When reading a story co-written by multiple authors, one may enjoy a final product that neither of the writers could achieve on their own. With Good Omens, the master storyteller Neil Gaiman and the beloved creator of the Discworld series Terry Pratchett have not only created just that, but also something inherently magical. I especially love the large cast of over-the-top characters, such as the bookish angel Aziraphale and the earth-loving demon Crowley. A heaping portion of whimsy, a pinch of action, and a general covering of heartwarming innocence makes this book a must read. Never before have I read a story that made “doomsday” sound like such a good time. And now that there will soon be a Good Omens miniseries produced by the BBC, I’m hoping it will bring renewed attention to such a fun and heartwarming tale.— Nicholas
Pratchett and Gaiman. Heaven and hell. Angels and demons. Witches and Witchfinders. Footnotes*
I waited way too long to read this. Don't be like me. Read it now!
*and more footnotes.— From Kelly
The classic collaboration from the internationally bestselling authors Neil Gaiman and Terry Pratchett, now an original series starring Michael Sheen and David Tennant.
"Good Omens . . . is something like what would have happened if Thomas Pynchon, Tom Robbins and Don DeLillo had collaborated. Lots of literary inventiveness in the plotting and chunks of very good writing and characterization. It’s a wow. It would make one hell of a movie. Or a heavenly one. Take your pick."—Washington Post
According to The Nice and Accurate Prophecies of Agnes Nutter, Witch (the world's only completely accurate book of prophecies, written in 1655, before she exploded), the world will end on a Saturday. Next Saturday, in fact. Just before dinner.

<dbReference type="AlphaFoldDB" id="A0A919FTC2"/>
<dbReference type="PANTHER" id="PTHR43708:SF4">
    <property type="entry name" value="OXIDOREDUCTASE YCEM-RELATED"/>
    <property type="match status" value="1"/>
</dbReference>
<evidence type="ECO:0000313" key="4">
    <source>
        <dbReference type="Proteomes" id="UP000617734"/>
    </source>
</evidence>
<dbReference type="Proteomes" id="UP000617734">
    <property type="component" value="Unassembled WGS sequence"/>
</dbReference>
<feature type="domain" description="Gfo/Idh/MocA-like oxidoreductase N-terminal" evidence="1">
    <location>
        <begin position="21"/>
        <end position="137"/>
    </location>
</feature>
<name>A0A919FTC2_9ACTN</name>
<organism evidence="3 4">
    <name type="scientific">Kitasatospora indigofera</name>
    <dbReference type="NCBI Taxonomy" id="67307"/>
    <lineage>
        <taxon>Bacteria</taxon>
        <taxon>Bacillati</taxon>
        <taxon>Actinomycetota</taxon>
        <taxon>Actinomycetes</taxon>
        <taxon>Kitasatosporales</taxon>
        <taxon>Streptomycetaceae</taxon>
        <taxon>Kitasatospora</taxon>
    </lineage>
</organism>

So the armies of Good and Evil are amassing, Atlantis is rising, frogs are falling, tempers are flaring. Everything appears to be going according to Divine Plan. Except a somewhat fussy angel and a fast-living demon—both of whom have lived amongst Earth's mortals since The Beginning and have grown rather fond of the lifestyle—are not actually looking forward to the coming Rapture.
And someone seems to have misplaced the Antichrist . . .
Neil Gaiman is a #1 New York Times bestselling author of books for children and adults whose award-winning titles include Norse Mythology, American Gods, The Graveyard Book, Good Omens (with Terry Pratchett), Coraline, and The Sandman graphic novels. Neil Gaiman is a Goodwill Ambassador for UNHCR and Professor in the Arts at Bard College.
Sir Terry Pratchett was the internationally bestselling author of more than thirty books, including his phenomenally successful Discworld series. His young adult novel, The Amazing Maurice and His Educated Rodents, won the Carnegie Medal, and Where's My Cow?, his Discworld book for “readers of all ages,” was a New York Times bestseller. His novels have sold more than seventy five million (give or take a few million) copies worldwide. Named an Officer of the British Empire “for services to literature,” Pratchett lived in England. He died in 2015 at the age of sixty-six.